Settlement patterns of female barn swallows Hirundo rustica across different group sizes: access to colorful males or favored nests?

  title={Settlement patterns of female barn swallows Hirundo rustica across different group sizes: access to colorful males or favored nests?},
  author={Rebecca J. Safran},
  journal={Behavioral Ecology and Sociobiology},
  • R. Safran
  • Published 15 February 2007
  • Biology
  • Behavioral Ecology and Sociobiology
In most avian species, individuals are faced with two critical decisions at the start of a breeding season: choosing a breeding site and a mate. An analysis of these decisions in light of population-level patterns, such as group size variation in social breeders, can illuminate the causes and patterns of habitat selection behavior. Group sizes are variable in barn swallows; however, no clear and consistent benefits of group breeding have been found in this species, and it is puzzling as to why… 
Predictors and consequences of nest-switching behavior in Barn Swallows (Hirundo rustica erythrogaster)
Because nest-switching led to greater fledging success for second breeding attempts compared to birds that reused their nests, the results suggest that switching between nests is an adaptive reproductive strategy for Barn Swallows.
Beauty alone is insufficient: female mate choice in the barn swallow
All of the female mate choice criteria ever reported in the barn swallow are reviewed, emphasizing the importance of relatively inconspicuous male traits.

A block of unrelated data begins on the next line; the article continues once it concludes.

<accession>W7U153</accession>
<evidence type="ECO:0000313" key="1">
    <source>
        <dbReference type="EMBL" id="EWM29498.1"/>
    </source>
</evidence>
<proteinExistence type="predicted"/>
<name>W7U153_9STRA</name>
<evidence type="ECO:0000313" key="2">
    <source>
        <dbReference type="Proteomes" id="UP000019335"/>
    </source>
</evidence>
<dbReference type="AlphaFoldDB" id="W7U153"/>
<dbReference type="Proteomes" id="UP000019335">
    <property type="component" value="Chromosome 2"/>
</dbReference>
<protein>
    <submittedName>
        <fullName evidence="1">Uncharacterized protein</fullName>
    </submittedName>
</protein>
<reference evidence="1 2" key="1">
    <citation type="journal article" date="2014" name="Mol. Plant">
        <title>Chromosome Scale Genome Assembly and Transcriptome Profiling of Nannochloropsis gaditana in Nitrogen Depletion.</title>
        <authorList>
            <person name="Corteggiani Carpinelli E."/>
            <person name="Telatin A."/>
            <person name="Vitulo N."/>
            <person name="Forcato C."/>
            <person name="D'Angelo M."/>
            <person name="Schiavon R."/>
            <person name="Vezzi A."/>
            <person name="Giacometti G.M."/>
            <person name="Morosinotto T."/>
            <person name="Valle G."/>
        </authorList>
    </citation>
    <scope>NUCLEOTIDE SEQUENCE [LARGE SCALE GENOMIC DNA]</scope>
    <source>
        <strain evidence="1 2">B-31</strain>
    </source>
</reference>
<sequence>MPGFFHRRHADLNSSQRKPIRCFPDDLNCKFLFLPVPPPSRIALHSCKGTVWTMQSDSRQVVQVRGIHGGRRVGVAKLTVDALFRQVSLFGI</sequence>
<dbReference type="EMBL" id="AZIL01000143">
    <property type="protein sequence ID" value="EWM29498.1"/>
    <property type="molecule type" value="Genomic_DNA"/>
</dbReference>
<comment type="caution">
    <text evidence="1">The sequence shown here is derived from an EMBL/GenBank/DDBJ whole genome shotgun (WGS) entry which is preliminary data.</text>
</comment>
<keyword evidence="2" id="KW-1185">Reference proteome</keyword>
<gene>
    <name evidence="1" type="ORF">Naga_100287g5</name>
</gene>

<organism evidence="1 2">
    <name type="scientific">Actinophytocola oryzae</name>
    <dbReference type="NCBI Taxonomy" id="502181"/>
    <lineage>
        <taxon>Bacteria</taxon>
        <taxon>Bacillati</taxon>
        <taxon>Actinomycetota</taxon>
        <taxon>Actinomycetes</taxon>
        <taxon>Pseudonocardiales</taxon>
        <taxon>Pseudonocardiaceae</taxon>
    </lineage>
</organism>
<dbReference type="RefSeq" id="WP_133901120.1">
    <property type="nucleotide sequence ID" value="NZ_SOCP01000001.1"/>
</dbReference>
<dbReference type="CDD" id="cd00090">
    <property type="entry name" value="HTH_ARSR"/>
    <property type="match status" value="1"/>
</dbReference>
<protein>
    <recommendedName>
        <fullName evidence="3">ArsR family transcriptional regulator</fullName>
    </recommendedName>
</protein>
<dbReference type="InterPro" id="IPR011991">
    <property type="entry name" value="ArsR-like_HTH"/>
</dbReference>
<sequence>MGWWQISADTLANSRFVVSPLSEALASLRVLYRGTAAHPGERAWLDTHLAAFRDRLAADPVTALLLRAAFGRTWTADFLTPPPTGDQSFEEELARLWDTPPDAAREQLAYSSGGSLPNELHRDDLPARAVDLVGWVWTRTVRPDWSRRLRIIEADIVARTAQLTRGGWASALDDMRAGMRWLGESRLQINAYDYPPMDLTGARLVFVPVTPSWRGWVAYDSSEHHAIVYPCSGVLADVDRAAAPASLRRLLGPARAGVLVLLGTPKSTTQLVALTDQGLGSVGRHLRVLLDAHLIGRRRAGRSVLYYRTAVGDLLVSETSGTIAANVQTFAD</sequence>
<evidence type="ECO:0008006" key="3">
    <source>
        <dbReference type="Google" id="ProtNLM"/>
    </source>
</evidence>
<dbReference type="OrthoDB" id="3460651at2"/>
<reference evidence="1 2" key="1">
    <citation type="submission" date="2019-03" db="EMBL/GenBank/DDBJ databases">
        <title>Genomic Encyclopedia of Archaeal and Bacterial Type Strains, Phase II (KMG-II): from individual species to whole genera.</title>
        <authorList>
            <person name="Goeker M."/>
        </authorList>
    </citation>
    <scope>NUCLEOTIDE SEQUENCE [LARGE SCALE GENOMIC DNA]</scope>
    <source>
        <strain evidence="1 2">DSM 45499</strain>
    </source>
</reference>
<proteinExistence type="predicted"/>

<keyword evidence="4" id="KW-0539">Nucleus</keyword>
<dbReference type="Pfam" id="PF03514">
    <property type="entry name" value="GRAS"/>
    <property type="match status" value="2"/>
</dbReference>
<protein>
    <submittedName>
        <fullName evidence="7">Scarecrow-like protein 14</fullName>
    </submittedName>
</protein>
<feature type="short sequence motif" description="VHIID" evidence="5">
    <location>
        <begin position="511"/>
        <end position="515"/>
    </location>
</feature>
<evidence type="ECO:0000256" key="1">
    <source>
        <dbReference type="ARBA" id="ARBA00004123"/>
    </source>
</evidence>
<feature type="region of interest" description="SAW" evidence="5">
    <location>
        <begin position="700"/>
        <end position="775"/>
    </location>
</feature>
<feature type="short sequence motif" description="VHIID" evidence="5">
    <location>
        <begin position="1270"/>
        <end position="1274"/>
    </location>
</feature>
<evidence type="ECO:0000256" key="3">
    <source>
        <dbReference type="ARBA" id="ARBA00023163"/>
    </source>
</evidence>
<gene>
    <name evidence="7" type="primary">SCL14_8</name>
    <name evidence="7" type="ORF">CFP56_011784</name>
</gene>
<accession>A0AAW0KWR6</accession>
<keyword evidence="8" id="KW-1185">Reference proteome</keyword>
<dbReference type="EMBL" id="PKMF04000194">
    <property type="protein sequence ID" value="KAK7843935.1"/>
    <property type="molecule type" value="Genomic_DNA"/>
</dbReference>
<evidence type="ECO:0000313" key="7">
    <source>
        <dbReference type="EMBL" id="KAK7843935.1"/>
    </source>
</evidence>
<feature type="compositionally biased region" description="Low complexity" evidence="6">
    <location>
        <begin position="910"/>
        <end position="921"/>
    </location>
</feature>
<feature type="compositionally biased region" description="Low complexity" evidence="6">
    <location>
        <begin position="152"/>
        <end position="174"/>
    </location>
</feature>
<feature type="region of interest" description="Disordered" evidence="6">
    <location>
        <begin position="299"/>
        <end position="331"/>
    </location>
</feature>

Morphological and genetic predictors of parental care in the North American barn swallowHirundo rustica erythrogaster
The results suggest that females do not pair with darker males in order to gain direct benefits in terms of his expected levels of parental care to shared offspring, but do themselves invest greater levels of care when paired to darker males.
Female mate choice based on territory quality in barn swallows
It is inferred that female swallows choose their mates based, in part, on territory quality, because males with better territories paired with females earlier, and hence bred earlier, than those with inferior territories.
Sex-specific fitness consequences of dispersal in Siberian jays
The hypothesis that the female-biased natal dispersal found in this and other bird species may come about through higher lifetime reproductive success of philopatric males than females is supported.
Conspecific cues encourage Barn Swallow (Hirundo rustica erythrogaster) prospecting, but not nesting, at new nesting structures
Conspecific vocalizations appeared to increase prospecting behaviour, but not the number of nests, at new nesting structures, suggesting that building shed-like structures may not be an effective method of mitigating loss of nesting habitat.
Neophobia and social tolerance are related to breeding group size in a semi-colonial bird
It is shown that neophobia and social tolerance of adults are strongly related to breeding group size, and this parallel between group size and group composition in terms of individual personality offers a better understanding of the observed diversity inbreeding group size in this species.
Group breeding in vertebrates: linking individual- and population-level approaches
An integrated method designed to categorize and explain a diversity of vertebrate social systems, with a focus on colonial breeding is described, demonstrating the power and utility of using individual-level decision making to explain larger-scale patterns of group living.
Low Level of Extra-Pair Paternity in a Population of the Barn Swallow Hirundo Rustica Gutturalis